On the Imbalance of Economy and Environment

In the wake of his grandson’s arrest on Burnaby Mountain protesting Kinder Morgan’s pipeline expansion, David Suzuki published an open letter in support of his grandson Tamo Campos, which can be read here, and made a surprise visit to Burnaby Mountain where he gave a speech that focused on society’s continued exaltation of economics over environmental concerns.

The following excerpt from The David Suzuki Reader, 2nd Edition‘The True Price of a Tree’, elaborates on David Suzuki’s idea of economic and environmental imbalance. An adapted version of David Suzuki’s letter to his grandson will appear as part of a larger collection of letters in his forthcoming book, Letters to My Grandchildren.

“If we continue to look at the land and the world around us just in terms of dollars and cents, we are going to destroy the very things that make that land so precious to us — the very things that keep us alive and healthy.”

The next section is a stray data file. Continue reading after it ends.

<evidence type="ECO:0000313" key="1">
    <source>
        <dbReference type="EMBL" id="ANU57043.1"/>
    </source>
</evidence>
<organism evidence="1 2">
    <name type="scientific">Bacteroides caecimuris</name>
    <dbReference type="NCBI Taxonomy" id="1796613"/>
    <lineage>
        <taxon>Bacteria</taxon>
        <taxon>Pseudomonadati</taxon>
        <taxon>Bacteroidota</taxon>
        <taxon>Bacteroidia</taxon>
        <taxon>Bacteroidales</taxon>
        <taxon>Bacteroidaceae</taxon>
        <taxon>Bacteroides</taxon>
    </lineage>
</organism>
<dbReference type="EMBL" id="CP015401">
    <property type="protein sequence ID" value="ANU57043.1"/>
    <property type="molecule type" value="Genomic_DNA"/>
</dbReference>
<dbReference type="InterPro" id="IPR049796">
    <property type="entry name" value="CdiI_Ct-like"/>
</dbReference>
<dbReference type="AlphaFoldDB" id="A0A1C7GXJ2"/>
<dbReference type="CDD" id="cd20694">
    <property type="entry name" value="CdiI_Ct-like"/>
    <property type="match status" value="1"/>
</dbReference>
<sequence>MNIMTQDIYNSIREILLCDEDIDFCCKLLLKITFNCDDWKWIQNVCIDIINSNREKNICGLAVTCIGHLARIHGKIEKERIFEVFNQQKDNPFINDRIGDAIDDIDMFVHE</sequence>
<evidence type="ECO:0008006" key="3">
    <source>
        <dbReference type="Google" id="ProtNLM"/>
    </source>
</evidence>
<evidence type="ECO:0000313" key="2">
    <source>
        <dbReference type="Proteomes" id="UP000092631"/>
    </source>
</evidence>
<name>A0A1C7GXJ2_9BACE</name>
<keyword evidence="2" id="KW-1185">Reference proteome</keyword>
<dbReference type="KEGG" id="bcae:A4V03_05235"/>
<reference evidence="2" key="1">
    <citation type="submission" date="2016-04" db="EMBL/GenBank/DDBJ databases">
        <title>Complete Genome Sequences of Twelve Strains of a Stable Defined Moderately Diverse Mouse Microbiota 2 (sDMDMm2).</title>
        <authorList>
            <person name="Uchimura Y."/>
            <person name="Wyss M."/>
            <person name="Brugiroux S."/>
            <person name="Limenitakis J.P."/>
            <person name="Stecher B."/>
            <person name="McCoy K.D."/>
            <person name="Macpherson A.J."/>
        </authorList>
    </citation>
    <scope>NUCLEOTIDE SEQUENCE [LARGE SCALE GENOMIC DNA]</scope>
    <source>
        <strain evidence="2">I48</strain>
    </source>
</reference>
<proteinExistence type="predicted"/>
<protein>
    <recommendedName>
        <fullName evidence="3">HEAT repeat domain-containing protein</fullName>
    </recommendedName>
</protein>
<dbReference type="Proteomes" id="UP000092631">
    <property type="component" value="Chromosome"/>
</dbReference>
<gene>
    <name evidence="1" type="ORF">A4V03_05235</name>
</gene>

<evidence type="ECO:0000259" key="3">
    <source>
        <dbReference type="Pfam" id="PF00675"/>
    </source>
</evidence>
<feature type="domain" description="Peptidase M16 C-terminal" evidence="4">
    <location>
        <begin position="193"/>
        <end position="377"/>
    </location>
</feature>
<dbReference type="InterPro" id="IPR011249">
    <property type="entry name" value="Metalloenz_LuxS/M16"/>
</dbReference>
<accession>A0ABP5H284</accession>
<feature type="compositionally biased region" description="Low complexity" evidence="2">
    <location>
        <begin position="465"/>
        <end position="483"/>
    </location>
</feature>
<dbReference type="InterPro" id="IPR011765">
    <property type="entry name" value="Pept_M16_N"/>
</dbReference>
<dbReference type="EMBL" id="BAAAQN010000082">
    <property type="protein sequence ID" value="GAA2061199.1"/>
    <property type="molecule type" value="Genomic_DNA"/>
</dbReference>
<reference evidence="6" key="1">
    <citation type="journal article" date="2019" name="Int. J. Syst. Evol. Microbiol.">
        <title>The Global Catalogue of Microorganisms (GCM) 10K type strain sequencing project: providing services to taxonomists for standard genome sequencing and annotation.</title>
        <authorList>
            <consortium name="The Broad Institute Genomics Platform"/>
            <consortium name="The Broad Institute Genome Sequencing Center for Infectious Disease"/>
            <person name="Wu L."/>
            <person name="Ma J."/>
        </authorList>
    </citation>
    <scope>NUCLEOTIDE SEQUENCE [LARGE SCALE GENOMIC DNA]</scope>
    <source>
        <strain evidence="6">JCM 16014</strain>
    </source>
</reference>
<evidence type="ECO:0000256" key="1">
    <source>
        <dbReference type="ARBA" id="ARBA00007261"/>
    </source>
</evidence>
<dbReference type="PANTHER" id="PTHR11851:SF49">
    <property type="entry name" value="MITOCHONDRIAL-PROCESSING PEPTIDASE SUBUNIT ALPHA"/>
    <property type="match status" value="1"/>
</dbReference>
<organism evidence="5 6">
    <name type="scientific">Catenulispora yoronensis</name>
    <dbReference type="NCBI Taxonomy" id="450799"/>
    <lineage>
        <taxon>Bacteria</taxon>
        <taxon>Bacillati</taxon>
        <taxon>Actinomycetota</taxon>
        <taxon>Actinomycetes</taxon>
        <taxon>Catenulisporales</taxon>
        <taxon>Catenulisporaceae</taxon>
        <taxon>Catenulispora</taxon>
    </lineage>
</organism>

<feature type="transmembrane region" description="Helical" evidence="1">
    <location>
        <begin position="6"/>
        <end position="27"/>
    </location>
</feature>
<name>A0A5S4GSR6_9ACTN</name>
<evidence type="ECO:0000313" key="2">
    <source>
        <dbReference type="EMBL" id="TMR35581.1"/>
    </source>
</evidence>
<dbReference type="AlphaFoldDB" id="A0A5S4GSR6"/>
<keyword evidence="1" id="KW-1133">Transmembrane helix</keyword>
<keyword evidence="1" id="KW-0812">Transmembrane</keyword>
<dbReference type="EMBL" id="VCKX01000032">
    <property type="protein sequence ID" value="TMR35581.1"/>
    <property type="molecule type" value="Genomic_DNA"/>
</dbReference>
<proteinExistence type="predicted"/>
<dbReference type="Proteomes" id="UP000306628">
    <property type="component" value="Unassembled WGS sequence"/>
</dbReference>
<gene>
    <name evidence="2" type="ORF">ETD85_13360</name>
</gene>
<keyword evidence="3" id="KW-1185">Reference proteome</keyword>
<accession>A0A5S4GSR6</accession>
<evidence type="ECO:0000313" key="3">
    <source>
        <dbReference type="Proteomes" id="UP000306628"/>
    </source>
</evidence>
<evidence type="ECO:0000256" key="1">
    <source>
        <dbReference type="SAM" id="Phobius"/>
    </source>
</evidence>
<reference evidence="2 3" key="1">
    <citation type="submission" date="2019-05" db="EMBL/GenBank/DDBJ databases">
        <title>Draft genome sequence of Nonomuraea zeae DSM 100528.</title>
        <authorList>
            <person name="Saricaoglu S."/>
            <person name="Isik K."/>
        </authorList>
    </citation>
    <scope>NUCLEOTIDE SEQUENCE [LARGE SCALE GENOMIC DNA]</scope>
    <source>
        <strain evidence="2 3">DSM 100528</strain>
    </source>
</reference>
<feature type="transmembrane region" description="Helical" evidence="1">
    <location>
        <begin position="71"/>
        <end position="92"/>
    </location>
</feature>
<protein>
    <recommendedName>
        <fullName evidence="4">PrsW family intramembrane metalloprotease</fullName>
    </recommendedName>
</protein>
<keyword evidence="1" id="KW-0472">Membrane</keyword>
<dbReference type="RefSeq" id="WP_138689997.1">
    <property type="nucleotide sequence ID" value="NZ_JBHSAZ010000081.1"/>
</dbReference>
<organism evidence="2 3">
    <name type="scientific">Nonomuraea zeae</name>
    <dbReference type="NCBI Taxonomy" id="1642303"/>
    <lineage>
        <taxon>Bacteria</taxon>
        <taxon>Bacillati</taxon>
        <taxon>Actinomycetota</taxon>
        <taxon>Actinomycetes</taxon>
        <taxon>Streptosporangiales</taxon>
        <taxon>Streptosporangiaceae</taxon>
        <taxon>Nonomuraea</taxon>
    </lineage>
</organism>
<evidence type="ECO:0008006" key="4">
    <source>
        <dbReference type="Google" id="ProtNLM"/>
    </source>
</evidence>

‘The True Price of a Tree’

excerpted from The David Suzuki Reader, 2nd Edition

We were standing in an ancient forest that was threatened with clear-cut logging. He was the CEO of the company that had been allotted the tree farm license that enabled him to drive a road into the valley and begin the industrial extraction of the trees that would destroy what took millennia to evolve. We had engaged in an animated argument about the fate of that forest while standing face to face less than half a meter apart.

“You see that tree over there?” he shouted, pointing to a giant that was probably many centuries old. Without waiting for my response, he continued, “It doesn’t have any value until it’s cut down.” I was dumbstruck by the statement, giving him the opening to carry on. “Unless, of course, you tree huggers decide you’ll pay money to save it so you can enjoy it. Think your cronies can raise enough money to save the entire forest? Logging is what keeps the economy of this province growing and makes it possible for you preservationists to wear clothes, drive cars, and watch TV.”